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Abstract: PO1141

Serum-to-Dialysate Calcium Gradient and Its Association with Mortality in Incident Hemodialysis Patients

Session Information

Category: Dialysis

  • 701 Dialysis: Hemodialysis and Frequent Dialysis

Authors

  • Kimura, Hiroshi, Harold Simmons Center for Kidney Disease Research and Epidemiology, Orange, California, United States
  • Wenziger, Cachet, Harold Simmons Center for Kidney Disease Research and Epidemiology, Orange, California, United States
  • Hsiung, Jui-Ting, Harold Simmons Center for Kidney Disease Research and Epidemiology, Orange, California, United States
  • Streja, Elani, Harold Simmons Center for Kidney Disease Research and Epidemiology, Orange, California, United States
  • Rhee, Connie, Harold Simmons Center for Kidney Disease Research and Epidemiology, Orange, California, United States
  • Kovesdy, Csaba P., The University of Tennessee Health Science Center College of Medicine, Memphis, Tennessee, United States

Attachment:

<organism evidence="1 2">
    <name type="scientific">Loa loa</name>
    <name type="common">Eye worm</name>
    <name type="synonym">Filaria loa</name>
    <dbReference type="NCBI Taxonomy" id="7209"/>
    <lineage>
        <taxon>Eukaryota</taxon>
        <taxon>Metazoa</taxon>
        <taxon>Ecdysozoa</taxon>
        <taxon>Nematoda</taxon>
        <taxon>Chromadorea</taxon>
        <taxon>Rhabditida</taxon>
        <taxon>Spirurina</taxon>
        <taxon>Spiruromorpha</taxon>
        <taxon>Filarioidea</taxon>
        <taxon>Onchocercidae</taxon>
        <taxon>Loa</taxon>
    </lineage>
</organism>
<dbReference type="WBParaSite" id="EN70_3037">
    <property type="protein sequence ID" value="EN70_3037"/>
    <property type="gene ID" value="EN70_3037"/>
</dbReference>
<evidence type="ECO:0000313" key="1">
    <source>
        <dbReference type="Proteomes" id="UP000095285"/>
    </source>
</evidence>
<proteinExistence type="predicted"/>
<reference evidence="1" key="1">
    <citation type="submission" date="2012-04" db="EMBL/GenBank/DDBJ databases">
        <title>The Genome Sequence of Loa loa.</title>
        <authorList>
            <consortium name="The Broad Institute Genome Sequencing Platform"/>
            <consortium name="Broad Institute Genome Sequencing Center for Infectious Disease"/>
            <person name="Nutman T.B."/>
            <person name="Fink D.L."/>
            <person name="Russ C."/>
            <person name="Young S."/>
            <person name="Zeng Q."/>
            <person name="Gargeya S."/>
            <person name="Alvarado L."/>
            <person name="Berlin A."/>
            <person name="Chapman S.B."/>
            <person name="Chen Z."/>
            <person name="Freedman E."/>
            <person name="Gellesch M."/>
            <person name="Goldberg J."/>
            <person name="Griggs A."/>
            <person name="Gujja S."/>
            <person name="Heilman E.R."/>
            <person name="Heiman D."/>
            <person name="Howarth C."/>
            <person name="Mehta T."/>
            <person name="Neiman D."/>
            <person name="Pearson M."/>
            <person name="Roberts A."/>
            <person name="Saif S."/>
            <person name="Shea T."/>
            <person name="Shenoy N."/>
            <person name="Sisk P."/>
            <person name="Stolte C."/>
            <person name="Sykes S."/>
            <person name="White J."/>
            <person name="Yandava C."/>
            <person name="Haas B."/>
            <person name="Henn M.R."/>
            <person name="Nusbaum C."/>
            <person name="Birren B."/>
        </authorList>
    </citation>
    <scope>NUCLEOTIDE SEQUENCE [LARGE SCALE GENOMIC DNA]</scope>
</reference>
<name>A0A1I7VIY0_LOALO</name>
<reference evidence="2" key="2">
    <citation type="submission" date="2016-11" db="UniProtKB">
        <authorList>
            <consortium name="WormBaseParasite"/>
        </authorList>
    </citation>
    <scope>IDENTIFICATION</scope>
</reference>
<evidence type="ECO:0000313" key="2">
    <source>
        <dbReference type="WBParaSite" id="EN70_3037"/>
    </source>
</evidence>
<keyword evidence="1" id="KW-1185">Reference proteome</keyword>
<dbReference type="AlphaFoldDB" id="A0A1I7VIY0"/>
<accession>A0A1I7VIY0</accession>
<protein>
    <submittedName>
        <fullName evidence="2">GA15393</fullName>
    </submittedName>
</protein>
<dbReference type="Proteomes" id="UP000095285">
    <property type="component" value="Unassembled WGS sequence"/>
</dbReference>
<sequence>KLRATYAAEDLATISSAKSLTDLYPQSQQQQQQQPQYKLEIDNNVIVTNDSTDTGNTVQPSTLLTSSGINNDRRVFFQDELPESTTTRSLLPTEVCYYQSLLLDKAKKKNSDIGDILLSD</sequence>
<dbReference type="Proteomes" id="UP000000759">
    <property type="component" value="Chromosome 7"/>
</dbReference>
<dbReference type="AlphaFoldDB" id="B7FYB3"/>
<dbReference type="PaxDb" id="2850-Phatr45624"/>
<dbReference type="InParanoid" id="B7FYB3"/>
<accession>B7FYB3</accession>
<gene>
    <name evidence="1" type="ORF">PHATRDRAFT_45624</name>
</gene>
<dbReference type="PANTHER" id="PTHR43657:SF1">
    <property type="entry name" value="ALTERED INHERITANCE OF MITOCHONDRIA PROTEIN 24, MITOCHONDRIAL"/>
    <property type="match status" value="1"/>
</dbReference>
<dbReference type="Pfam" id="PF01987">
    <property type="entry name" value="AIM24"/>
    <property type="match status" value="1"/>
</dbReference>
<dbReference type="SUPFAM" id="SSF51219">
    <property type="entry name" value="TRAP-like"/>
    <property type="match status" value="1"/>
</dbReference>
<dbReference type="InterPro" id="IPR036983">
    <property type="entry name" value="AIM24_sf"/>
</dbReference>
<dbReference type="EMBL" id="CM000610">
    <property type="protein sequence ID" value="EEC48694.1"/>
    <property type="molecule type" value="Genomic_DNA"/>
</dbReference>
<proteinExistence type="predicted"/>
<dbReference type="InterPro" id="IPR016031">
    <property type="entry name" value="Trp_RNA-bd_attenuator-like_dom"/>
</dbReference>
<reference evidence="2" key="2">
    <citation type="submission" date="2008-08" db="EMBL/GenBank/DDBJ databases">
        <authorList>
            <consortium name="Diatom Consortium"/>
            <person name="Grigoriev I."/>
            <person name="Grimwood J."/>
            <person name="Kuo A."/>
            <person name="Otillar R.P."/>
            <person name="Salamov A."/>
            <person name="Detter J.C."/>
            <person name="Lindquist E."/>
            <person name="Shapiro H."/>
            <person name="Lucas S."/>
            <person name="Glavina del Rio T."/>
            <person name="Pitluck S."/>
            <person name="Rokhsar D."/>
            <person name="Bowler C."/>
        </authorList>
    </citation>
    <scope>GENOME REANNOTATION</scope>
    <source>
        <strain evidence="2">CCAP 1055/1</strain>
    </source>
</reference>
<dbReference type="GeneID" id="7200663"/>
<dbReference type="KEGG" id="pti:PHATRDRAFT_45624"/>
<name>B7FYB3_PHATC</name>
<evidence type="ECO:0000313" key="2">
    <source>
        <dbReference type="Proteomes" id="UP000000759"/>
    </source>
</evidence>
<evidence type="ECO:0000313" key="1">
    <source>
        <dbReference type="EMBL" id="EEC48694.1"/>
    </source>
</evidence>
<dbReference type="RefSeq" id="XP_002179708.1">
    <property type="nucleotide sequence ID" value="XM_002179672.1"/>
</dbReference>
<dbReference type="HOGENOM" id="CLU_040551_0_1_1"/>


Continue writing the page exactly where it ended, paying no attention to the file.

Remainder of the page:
• Kalantar-Zadeh, Kamyar, Harold Simmons Center for Kidney Disease Research and Epidemiology, Orange, California, United States
Background

A high serum-to-dialysate calcium gradient at start of hemodialysis leads to rapid lowering of serum calcium and was associated with higher risk of witnessed cardiac arrests. However, the association of serum-to-dialysate calcium gradient with mortality remains unclear. The objective of this study was to evaluate the serum-to-dialysate calcium gradient associated with a greater risk of adverse events in incident hemodialysis patients.

Methods

We retrospectively examined 96,339 in-center hemodialysis patients who initiated dialysis treatment between January 1, 2007, and December 31, 2011 in a large United States dialysis organization. Cox proportional hazards model was used to assess the multivariable association between serum-to-dialysate calcium gradient and patient survival.

Results

Higher serum-to-dialysate calcium gradient was associated with older age, higher proportion of hypertension, lower blood pressure in post dialysis, and worse nutritional indices. Adjusting for patients differences, there was a dose-response relationship between higher serum-to-dialysate calcium gradient and greater risk of all-cause mortality [adjusted hazard ratios: 1.00 (95% confidence interval [CI]: 0.96–1.04), 1.02 (95% CI: 0.97–1.06), and 1.09 (95% CI: 1.05–1.15) for subjects in the second, third, and fourth quartiles (reference: first quartile group)]. Similar trends were observed for cardiovascular and sudden cardiac mortalities.

Conclusion

Higher serum-to-dialysate calcium gradient is independently associated with greater risk of all-cause, cardiovascular, and sudden cardiac mortalities in hemodialysis patients.